Making Small Pictures of Seashells

Making Small Pictures: Espresso Cup With Broken Seashells

Making pictures, as in to form, shape, bring about or create a picture. 

Small Studies.

It’s the season of “smalls” – that is drawing small studies on a regular basis.

MakingSmall Studies: Broken Seashell With Napkin

Though, truthfully, I am working on a medium size watercolor painting in my “Three Minute Egg” series.  However it is taking a while.  And, when it is drying between layers, I work on other things.

Back to the small studies.  I can get so much enjoyment out of doing the small studies.  Plus, although it may not look it, I do feel as though I’m getting somewhere.  Put a different way, I am making progress on my drawing skills and how I like to compose and think about my art.

Making Small Pictures: Broken Seashells in Ink

And, you might notice, I am using different media: ink on paper; colored pencil on toned paper; and Procreate App with my iPadPro.

The Beauty Of Making Something.

I was recently reminded that when you ask four year olds see things differently.  To explain, when you ask them what they’re doing when they are drawing or painting, more than likely they’ll say they are making something.

And, a child making a picture will probably not be worrying about whether or not their painting will get into a juried show, or sell, or be in a museum, or the myriad of other things grown up artists worry about.

Making Small Studies: Two Broken Seashells and a Box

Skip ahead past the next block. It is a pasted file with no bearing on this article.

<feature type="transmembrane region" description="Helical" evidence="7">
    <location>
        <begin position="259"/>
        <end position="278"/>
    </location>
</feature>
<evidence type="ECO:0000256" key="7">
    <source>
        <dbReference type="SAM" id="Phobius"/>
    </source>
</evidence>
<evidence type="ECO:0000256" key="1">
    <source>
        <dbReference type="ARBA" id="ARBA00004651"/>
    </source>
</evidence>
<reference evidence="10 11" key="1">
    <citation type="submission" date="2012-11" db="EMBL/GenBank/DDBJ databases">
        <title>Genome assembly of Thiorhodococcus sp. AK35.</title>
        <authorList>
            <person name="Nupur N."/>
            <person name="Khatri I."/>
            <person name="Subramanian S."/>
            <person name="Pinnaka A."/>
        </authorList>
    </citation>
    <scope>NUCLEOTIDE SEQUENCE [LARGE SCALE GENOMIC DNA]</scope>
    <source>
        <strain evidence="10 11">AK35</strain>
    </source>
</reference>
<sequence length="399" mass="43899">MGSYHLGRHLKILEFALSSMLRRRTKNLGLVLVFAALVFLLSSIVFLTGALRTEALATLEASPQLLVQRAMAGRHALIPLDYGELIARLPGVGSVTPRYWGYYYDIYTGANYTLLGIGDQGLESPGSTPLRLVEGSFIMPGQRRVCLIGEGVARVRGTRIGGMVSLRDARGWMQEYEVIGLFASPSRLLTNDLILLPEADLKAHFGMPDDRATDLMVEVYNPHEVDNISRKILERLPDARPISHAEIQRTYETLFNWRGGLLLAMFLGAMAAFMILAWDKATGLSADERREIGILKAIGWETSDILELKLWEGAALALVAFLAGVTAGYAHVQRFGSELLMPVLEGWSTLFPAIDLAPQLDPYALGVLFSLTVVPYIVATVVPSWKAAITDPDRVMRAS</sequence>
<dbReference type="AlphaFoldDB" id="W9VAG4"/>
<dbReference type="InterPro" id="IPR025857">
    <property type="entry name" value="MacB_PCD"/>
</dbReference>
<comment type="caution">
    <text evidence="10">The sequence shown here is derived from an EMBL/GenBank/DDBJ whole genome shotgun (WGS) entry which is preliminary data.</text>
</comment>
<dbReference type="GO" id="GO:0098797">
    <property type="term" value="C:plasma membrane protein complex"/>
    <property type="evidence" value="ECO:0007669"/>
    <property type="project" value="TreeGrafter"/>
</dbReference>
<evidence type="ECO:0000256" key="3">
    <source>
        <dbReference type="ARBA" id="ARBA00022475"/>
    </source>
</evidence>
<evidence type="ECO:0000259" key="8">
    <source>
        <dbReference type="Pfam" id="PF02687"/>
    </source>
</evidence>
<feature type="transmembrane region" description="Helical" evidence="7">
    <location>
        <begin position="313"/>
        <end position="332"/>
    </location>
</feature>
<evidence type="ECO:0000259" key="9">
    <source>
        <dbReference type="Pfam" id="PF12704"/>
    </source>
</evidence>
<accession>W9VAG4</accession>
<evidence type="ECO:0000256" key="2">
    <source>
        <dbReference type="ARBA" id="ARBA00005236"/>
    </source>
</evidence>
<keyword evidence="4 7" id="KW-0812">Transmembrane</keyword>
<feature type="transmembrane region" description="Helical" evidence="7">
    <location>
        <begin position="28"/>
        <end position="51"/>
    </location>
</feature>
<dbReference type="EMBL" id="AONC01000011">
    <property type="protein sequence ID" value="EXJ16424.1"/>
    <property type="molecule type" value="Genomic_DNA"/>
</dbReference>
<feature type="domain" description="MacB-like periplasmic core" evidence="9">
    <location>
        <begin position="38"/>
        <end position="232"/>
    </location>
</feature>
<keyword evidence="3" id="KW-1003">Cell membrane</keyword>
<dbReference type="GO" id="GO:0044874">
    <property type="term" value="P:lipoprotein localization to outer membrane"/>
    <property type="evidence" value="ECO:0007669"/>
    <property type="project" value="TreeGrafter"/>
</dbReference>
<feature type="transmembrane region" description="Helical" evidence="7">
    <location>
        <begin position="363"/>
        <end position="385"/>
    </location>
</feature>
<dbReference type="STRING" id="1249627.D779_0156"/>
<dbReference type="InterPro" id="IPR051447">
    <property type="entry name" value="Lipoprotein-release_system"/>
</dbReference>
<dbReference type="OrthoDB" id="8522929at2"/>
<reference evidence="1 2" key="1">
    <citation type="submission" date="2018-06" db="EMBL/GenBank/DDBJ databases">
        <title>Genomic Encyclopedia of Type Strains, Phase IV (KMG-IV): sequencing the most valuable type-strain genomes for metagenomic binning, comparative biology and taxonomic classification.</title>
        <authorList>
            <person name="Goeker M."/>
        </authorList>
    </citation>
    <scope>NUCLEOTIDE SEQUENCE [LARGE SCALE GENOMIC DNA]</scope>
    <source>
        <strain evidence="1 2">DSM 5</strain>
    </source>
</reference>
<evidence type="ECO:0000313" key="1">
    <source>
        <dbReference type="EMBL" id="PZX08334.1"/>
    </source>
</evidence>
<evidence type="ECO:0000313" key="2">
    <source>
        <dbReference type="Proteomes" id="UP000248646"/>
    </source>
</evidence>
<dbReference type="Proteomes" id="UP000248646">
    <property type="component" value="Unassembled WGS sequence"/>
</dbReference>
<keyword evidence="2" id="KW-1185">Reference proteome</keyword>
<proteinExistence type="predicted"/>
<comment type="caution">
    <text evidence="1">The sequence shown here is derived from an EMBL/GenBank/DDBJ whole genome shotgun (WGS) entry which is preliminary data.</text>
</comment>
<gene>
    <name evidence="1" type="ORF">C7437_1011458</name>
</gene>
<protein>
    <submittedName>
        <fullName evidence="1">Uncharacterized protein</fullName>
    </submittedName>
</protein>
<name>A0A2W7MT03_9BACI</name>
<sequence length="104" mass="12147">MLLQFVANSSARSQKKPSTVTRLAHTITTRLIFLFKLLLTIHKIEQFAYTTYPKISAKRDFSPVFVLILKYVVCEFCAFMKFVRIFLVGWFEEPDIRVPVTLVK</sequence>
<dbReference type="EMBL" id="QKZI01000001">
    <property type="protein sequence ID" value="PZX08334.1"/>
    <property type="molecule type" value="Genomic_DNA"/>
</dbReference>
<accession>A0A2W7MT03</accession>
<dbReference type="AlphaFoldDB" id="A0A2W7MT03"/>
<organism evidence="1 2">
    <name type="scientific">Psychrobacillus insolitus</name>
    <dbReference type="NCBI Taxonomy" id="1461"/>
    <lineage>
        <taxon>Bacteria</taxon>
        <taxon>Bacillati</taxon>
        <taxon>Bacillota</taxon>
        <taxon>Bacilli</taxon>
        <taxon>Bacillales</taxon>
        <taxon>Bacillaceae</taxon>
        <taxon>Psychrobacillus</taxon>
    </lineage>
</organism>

Making Or Creating.

I think the distinction between “making something” and “creating art” is interesting and revealing.  Think about it.  Sometimes it is just nice to make a picture rather than worry about painting a piece of art.  “Art”, at least to me, is loaded with expectations of creativity, skill and meaning.  Oddly enough, it can be an onerous challenge.

Just making a picture of a broken seashell is more liberating.  I can investigate, play and stop when I want to.  It can come out good or terrible; who cares?  The time spent making the picture is a worthwhile and enjoyable endeavor.

Making Small Studies of broken seashells with ink

Patience And Practice.

Recently, I also remembered that getting good at making something takes practice and patience.  So, these small studies are my way of learning and practicing my craft.

In any case, I hope you enjoy my broken seashells.

Making Small Pictures: Espresso Cup with Broken Seashells

The post Making Small Pictures of Seashells appeared first on Margaret Stermer-Cox.

Goats: Father & Daughter

Billy Goat, Watercolor, M. Stermer-Cox

Hi! Recently, my younger sister Dorothy sent me some images of artwork by my Dad, artist John Stermer.  And, the drawings and painting included goats.

Artist John Stermer: Barn with Dueling Goats

So, on my Father’s Facebook page (John Stermer Fine Art), I shared some of the goats.  They are so much fun to look at.  And, one of my friends thought it would be fun to see what I might do with goats.

John Stermer Goat Study

 

Well, lo and behold, I do have a “goat” painting and some drawings of goats.  Naturally, it occurred to me that I ought to do a “father and daughter” post and include some of these goats.

Billy Goat by M. Stermer-Cox

And, so, here we are: goats my Dad; and a goat by me.  Why goats?  They’re just fun.  And, they have attitude!

 

Drawing, Billy Goat by M. Stermer-Cox

PS.  I included a similar posting on my Father’s blog; just keeping it all in the family!